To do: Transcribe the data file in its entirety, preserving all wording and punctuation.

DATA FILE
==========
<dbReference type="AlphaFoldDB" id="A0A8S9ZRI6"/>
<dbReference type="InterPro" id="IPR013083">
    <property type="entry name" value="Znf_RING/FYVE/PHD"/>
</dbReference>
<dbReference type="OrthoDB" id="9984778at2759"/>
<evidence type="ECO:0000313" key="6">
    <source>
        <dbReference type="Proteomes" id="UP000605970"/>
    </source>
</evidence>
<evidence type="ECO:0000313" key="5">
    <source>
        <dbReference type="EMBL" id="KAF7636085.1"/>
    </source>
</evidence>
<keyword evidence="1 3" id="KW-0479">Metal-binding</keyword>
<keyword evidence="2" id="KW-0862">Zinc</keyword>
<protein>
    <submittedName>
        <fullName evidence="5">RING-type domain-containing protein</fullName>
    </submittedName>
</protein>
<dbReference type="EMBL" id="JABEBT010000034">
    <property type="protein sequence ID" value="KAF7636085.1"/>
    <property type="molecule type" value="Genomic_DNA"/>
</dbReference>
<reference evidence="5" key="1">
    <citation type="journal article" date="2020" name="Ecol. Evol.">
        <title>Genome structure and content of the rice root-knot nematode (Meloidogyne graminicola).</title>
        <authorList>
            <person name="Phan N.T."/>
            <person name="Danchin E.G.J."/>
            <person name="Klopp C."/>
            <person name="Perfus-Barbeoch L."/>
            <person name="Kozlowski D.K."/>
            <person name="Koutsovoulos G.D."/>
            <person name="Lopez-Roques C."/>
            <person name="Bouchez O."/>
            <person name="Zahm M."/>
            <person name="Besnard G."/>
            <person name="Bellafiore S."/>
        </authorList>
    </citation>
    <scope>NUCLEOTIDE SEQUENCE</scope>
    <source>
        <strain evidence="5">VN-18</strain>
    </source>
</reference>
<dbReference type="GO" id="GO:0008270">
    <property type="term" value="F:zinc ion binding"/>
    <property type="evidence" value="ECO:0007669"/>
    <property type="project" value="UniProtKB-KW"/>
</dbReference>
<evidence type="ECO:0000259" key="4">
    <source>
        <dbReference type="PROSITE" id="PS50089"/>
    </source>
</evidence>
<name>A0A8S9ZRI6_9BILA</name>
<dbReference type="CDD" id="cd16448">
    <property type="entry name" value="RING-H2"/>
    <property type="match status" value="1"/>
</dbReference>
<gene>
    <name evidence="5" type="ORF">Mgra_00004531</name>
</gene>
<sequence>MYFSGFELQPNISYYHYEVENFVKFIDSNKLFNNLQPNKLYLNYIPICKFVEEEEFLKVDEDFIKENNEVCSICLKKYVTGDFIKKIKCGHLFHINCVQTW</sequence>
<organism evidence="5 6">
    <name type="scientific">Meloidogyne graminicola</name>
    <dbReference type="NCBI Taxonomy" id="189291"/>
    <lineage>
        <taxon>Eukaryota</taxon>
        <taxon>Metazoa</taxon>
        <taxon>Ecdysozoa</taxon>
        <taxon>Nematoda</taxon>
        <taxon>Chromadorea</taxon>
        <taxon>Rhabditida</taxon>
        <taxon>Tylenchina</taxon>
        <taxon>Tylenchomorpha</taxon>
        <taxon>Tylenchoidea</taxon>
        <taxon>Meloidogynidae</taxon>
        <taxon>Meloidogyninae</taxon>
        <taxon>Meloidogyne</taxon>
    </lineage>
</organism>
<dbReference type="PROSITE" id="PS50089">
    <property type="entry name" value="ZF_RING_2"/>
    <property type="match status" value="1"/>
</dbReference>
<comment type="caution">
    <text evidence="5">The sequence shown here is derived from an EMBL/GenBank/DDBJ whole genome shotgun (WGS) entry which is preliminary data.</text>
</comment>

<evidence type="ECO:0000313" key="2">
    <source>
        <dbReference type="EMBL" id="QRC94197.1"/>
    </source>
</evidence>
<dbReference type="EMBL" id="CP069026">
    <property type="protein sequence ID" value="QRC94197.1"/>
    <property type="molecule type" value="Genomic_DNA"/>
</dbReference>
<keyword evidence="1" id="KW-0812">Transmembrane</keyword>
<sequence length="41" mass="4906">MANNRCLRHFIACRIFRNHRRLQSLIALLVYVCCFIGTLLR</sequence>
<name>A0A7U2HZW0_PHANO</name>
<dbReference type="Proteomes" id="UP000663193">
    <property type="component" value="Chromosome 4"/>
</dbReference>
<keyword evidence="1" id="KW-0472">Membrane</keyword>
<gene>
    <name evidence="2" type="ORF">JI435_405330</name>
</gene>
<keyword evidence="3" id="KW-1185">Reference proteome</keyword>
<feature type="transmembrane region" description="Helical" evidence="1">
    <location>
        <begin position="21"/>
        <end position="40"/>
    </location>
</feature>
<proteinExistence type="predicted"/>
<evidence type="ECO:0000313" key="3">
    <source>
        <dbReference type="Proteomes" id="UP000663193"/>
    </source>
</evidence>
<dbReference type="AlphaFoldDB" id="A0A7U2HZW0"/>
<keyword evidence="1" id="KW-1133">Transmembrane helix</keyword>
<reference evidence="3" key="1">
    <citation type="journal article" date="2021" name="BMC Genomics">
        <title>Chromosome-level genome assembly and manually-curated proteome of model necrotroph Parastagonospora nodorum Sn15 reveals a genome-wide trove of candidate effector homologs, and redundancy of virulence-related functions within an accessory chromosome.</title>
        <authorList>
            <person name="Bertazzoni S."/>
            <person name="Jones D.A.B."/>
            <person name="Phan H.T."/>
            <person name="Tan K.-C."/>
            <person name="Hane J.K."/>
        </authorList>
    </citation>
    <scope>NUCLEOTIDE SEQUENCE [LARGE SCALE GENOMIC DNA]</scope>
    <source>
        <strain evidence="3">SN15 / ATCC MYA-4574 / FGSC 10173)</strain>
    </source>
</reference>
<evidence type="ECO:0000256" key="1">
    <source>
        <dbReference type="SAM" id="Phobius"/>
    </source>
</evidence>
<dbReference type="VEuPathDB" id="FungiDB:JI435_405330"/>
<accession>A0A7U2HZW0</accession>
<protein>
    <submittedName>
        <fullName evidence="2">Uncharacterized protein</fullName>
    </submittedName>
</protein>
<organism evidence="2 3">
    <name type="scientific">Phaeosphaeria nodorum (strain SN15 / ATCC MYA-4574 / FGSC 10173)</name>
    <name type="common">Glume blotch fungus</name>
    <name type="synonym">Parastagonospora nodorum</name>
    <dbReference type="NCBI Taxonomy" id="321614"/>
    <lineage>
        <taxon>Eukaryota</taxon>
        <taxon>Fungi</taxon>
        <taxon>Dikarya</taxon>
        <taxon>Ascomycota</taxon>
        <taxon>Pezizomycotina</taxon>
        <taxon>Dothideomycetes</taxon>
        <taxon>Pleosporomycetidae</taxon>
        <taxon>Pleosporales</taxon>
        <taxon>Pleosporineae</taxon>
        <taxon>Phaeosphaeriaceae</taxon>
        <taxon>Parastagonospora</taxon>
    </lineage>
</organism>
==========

<dbReference type="AlphaFoldDB" id="A0A8S9ZRI6"/>
<dbReference type="InterPro" id="IPR013083">
    <property type="entry name" value="Znf_RING/FYVE/PHD"/>
</dbReference>
<dbReference type="OrthoDB" id="9984778at2759"/>
<evidence type="ECO:0000313" key="6">
    <source>
        <dbReference type="Proteomes" id="UP000605970"/>
    </source>
</evidence>
<evidence type="ECO:0000313" key="5">
    <source>
        <dbReference type="EMBL" id="KAF7636085.1"/>
    </source>
</evidence>
<keyword evidence="1 3" id="KW-0479">Metal-binding</keyword>
<keyword evidence="2" id="KW-0862">Zinc</keyword>
<protein>
    <submittedName>
        <fullName evidence="5">RING-type domain-containing protein</fullName>
    </submittedName>
</protein>
<dbReference type="EMBL" id="JABEBT010000034">
    <property type="protein sequence ID" value="KAF7636085.1"/>
    <property type="molecule type" value="Genomic_DNA"/>
</dbReference>
<reference evidence="5" key="1">
    <citation type="journal article" date="2020" name="Ecol. Evol.">
        <title>Genome structure and content of the rice root-knot nematode (Meloidogyne graminicola).</title>
        <authorList>
            <person name="Phan N.T."/>
            <person name="Danchin E.G.J."/>
            <person name="Klopp C."/>
            <person name="Perfus-Barbeoch L."/>
            <person name="Kozlowski D.K."/>
            <person name="Koutsovoulos G.D."/>
            <person name="Lopez-Roques C."/>
            <person name="Bouchez O."/>
            <person name="Zahm M."/>
            <person name="Besnard G."/>
            <person name="Bellafiore S."/>
        </authorList>
    </citation>
    <scope>NUCLEOTIDE SEQUENCE</scope>
    <source>
        <strain evidence="5">VN-18</strain>
    </source>
</reference>
<dbReference type="GO" id="GO:0008270">
    <property type="term" value="F:zinc ion binding"/>
    <property type="evidence" value="ECO:0007669"/>
    <property type="project" value="UniProtKB-KW"/>
</dbReference>
<evidence type="ECO:0000259" key="4">
    <source>
        <dbReference type="PROSITE" id="PS50089"/>
    </source>
</evidence>
<name>A0A8S9ZRI6_9BILA</name>
<dbReference type="CDD" id="cd16448">
    <property type="entry name" value="RING-H2"/>
    <property type="match status" value="1"/>
</dbReference>
<gene>
    <name evidence="5" type="ORF">Mgra_00004531</name>
</gene>
<sequence>MYFSGFELQPNISYYHYEVENFVKFIDSNKLFNNLQPNKLYLNYIPICKFVEEEEFLKVDEDFIKENNEVCSICLKKYVTGDFIKKIKCGHLFHINCVQTW</sequence>
<organism evidence="5 6">
    <name type="scientific">Meloidogyne graminicola</name>
    <dbReference type="NCBI Taxonomy" id="189291"/>
    <lineage>
        <taxon>Eukaryota</taxon>
        <taxon>Metazoa</taxon>
        <taxon>Ecdysozoa</taxon>
        <taxon>Nematoda</taxon>
        <taxon>Chromadorea</taxon>
        <taxon>Rhabditida</taxon>
        <taxon>Tylenchina</taxon>
        <taxon>Tylenchomorpha</taxon>
        <taxon>Tylenchoidea</taxon>
        <taxon>Meloidogynidae</taxon>
        <taxon>Meloidogyninae</taxon>
        <taxon>Meloidogyne</taxon>
    </lineage>
</organism>
<dbReference type="PROSITE" id="PS50089">
    <property type="entry name" value="ZF_RING_2"/>
    <property type="match status" value="1"/>
</dbReference>
<comment type="caution">
    <text evidence="5">The sequence shown here is derived from an EMBL/GenBank/DDBJ whole genome shotgun (WGS) entry which is preliminary data.</text>
</comment>

<evidence type="ECO:0000313" key="2">
    <source>
        <dbReference type="EMBL" id="QRC94197.1"/>
    </source>
</evidence>
<dbReference type="EMBL" id="CP069026">
    <property type="protein sequence ID" value="QRC94197.1"/>
    <property type="molecule type" value="Genomic_DNA"/>
</dbReference>
<keyword evidence="1" id="KW-0812">Transmembrane</keyword>
<sequence length="41" mass="4906">MANNRCLRHFIACRIFRNHRRLQSLIALLVYVCCFIGTLLR</sequence>
<name>A0A7U2HZW0_PHANO</name>
<dbReference type="Proteomes" id="UP000663193">
    <property type="component" value="Chromosome 4"/>
</dbReference>
<keyword evidence="1" id="KW-0472">Membrane</keyword>
<gene>
    <name evidence="2" type="ORF">JI435_405330</name>
</gene>
<keyword evidence="3" id="KW-1185">Reference proteome</keyword>
<feature type="transmembrane region" description="Helical" evidence="1">
    <location>
        <begin position="21"/>
        <end position="40"/>
    </location>
</feature>
<proteinExistence type="predicted"/>
<evidence type="ECO:0000313" key="3">
    <source>
        <dbReference type="Proteomes" id="UP000663193"/>
    </source>
</evidence>
<dbReference type="AlphaFoldDB" id="A0A7U2HZW0"/>
<keyword evidence="1" id="KW-1133">Transmembrane helix</keyword>
<reference evidence="3" key="1">
    <citation type="journal article" date="2021" name="BMC Genomics">
        <title>Chromosome-level genome assembly and manually-curated proteome of model necrotroph Parastagonospora nodorum Sn15 reveals a genome-wide trove of candidate effector homologs, and redundancy of virulence-related functions within an accessory chromosome.</title>
        <authorList>
            <person name="Bertazzoni S."/>
            <person name="Jones D.A.B."/>
            <person name="Phan H.T."/>
            <person name="Tan K.-C."/>
            <person name="Hane J.K."/>
        </authorList>
    </citation>
    <scope>NUCLEOTIDE SEQUENCE [LARGE SCALE GENOMIC DNA]</scope>
    <source>
        <strain evidence="3">SN15 / ATCC MYA-4574 / FGSC 10173)</strain>
    </source>
</reference>
<evidence type="ECO:0000256" key="1">
    <source>
        <dbReference type="SAM" id="Phobius"/>
    </source>
</evidence>
<dbReference type="VEuPathDB" id="FungiDB:JI435_405330"/>
<accession>A0A7U2HZW0</accession>
<protein>
    <submittedName>
        <fullName evidence="2">Uncharacterized protein</fullName>
    </submittedName>
</protein>
<organism evidence="2 3">
    <name type="scientific">Phaeosphaeria nodorum (strain SN15 / ATCC MYA-4574 / FGSC 10173)</name>
    <name type="common">Glume blotch fungus</name>
    <name type="synonym">Parastagonospora nodorum</name>
    <dbReference type="NCBI Taxonomy" id="321614"/>
    <lineage>
        <taxon>Eukaryota</taxon>
        <taxon>Fungi</taxon>
        <taxon>Dikarya</taxon>
        <taxon>Ascomycota</taxon>
        <taxon>Pezizomycotina</taxon>
        <taxon>Dothideomycetes</taxon>
        <taxon>Pleosporomycetidae</taxon>
        <taxon>Pleosporales</taxon>
        <taxon>Pleosporineae</taxon>
        <taxon>Phaeosphaeriaceae</taxon>
        <taxon>Parastagonospora</taxon>
    </lineage>
</organism>